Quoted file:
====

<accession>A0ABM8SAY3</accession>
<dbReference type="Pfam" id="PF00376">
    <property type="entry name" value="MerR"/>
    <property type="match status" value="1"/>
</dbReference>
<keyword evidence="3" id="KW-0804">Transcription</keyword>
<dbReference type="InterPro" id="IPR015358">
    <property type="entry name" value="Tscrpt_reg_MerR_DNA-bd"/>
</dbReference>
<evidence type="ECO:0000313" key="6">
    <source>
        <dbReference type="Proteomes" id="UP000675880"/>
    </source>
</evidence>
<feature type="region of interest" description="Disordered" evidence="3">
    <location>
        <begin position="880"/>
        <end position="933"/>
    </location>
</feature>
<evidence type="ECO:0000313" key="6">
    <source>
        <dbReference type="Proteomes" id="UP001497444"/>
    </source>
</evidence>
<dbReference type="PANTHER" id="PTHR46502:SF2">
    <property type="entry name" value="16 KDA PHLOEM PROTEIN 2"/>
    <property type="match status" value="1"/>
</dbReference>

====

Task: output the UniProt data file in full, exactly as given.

<accession>A0ABM8SAY3</accession>
<dbReference type="Pfam" id="PF00376">
    <property type="entry name" value="MerR"/>
    <property type="match status" value="1"/>
</dbReference>
<keyword evidence="3" id="KW-0804">Transcription</keyword>
<dbReference type="InterPro" id="IPR015358">
    <property type="entry name" value="Tscrpt_reg_MerR_DNA-bd"/>
</dbReference>
<evidence type="ECO:0000313" key="6">
    <source>
        <dbReference type="Proteomes" id="UP000675880"/>
    </source>
</evidence>
<feature type="region of interest" description="Disordered" evidence="3">
    <location>
        <begin position="880"/>
        <end position="933"/>
    </location>
</feature>
<evidence type="ECO:0000313" key="6">
    <source>
        <dbReference type="Proteomes" id="UP001497444"/>
    </source>
</evidence>
<dbReference type="PANTHER" id="PTHR46502:SF2">
    <property type="entry name" value="16 KDA PHLOEM PROTEIN 2"/>
    <property type="match status" value="1"/>
</dbReference>